For all of those parents and grandparents and aunts and uncles that watched their children, grandchildren, and other relatives graduate from kindergarten, elementary school, high school and college recently…
When my girls were “stroller age,” we went to the nearby mall often. Not so much to shop but for entertainment. In the middle of our mall was a big carousel. My oldest daughter loved to ride it (and my less adventuresome second daughter liked to watch her older sister ride it.) We even had a ticket book. (Today it would probably be a plastic card like you get at the grocery store, Panera Bread or CVS – but back then it was a ticket book.) I think it was three quarters every time she would ride but with the ticket book, we got a “deal.”
It was a sad day for us when progress came to the mall and they removed the carousel to make room for more theaters. But then they added a dinosaur themed play area that offered us a cool place to let the kids play while the moms visited. And it was free. No ticket book required.
Every time we went to the grocery store I would bribe the girls with a “pony ride” when we left if they behaved while I was shopping. The girls would be thrilled to scramble up on the ponies and gently rock for a whole minute while some distorted music played. If I were in a hurry (or didn’t have quarters) they would still climb on and pretend to ride the pony.
Quarters in the vending machines at Cici’s Pizza would thrill them with a rubber ball, a gooey hand or a “tattoo.” They liked that better than the pizza.
A few quarters would keep the girls entertained and happy.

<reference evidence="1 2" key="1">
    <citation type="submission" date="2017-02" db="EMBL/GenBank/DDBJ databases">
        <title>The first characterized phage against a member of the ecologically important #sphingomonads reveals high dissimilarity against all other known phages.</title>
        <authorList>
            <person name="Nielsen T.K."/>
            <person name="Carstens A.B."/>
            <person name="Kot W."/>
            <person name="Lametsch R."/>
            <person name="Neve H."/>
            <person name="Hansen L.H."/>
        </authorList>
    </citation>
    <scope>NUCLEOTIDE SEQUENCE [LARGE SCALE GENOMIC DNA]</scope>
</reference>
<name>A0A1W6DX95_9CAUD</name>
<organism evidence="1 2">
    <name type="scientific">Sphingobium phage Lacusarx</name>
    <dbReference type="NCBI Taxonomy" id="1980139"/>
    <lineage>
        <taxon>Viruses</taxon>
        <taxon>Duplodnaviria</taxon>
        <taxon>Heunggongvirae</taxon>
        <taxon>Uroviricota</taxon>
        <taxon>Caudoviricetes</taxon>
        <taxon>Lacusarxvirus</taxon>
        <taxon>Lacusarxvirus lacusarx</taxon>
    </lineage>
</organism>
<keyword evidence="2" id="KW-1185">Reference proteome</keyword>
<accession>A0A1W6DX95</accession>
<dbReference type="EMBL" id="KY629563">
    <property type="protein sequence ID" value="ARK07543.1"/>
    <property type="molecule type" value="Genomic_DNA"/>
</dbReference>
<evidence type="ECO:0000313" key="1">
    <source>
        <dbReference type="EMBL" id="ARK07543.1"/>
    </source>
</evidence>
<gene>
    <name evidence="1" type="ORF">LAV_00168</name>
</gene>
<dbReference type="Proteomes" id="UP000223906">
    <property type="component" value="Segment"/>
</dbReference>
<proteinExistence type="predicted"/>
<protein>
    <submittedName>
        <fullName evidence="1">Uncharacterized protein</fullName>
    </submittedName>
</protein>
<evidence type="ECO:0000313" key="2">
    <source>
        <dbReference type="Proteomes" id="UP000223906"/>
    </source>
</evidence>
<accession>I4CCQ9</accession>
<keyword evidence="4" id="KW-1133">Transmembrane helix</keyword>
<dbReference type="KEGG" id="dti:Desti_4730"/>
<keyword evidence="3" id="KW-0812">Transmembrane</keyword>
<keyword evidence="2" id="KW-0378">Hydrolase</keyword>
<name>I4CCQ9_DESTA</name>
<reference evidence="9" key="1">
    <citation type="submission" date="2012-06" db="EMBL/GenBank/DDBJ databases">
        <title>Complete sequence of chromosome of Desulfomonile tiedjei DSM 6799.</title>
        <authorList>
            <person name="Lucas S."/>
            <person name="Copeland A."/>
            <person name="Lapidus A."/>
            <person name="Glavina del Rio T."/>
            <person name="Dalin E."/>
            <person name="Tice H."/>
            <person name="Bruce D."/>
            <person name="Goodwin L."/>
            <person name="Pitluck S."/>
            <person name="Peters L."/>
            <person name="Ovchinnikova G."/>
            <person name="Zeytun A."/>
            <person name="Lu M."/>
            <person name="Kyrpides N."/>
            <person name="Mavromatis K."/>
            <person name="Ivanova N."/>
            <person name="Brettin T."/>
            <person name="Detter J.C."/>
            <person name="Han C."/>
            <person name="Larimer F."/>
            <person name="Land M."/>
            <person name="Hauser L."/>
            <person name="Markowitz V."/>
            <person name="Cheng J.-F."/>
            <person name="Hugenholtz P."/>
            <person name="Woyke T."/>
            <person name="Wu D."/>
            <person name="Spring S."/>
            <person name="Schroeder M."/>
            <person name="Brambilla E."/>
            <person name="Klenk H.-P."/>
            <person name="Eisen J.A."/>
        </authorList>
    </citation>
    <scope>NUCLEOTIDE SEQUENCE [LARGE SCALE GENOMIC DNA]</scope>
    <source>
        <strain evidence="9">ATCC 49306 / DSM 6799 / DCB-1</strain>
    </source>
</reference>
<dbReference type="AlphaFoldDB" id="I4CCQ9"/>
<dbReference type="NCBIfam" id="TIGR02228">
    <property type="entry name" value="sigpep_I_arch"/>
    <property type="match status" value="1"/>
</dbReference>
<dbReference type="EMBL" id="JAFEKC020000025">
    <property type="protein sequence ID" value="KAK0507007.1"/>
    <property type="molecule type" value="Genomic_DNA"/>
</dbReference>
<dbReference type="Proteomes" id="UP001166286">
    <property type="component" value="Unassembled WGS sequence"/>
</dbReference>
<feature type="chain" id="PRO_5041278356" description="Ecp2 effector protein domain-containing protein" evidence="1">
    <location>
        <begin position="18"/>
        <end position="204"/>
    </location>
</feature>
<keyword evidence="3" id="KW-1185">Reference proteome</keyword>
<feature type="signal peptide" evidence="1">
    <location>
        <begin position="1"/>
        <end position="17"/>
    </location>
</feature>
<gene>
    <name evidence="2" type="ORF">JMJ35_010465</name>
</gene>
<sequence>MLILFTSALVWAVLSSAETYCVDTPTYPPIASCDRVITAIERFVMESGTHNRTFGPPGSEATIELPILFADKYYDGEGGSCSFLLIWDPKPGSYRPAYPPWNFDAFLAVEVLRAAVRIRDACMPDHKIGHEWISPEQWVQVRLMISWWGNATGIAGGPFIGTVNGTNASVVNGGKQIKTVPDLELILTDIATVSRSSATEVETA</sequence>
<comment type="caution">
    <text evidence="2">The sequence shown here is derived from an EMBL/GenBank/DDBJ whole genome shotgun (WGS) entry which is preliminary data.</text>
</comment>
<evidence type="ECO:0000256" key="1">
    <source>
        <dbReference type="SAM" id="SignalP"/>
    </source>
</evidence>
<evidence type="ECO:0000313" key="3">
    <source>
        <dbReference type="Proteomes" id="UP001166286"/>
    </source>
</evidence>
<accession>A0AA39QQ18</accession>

Recently I was at the mall with my now teen daughters. After hours of shopping, we went to the food court to grab a bite to eat. They hurriedly ate their food and then were off for more shopping. As I lingered, I watched the kids in the play area. They seemed content to run and shout. Then I looked over and saw a little girl begging her daddy to let her ride in the quarter fed car. He plopped a few quarters in and she smiled as she pretended to drive for about sixty seconds.
As I watched the kids run and play and enjoy the “rides” at the mall, it took me back to those days when my little girls were that age.
Oh, life was simple then. It didn’t seem simple. It seemed hectic and stressful. But as I think of what life is now with two girls in college and one just a few years away, three teenage drivers, and an outfit “needed’ for each occasion, I realize that life was a lot easier when they were little. A few quarters and they were content.
But I wouldn’t trade it. I love watching the young ladies my girls are becoming. Yes, the trips to the mall and grocery store are a LOT more expensive but it is worth it.
Enjoy the moment. Whatever moment that is.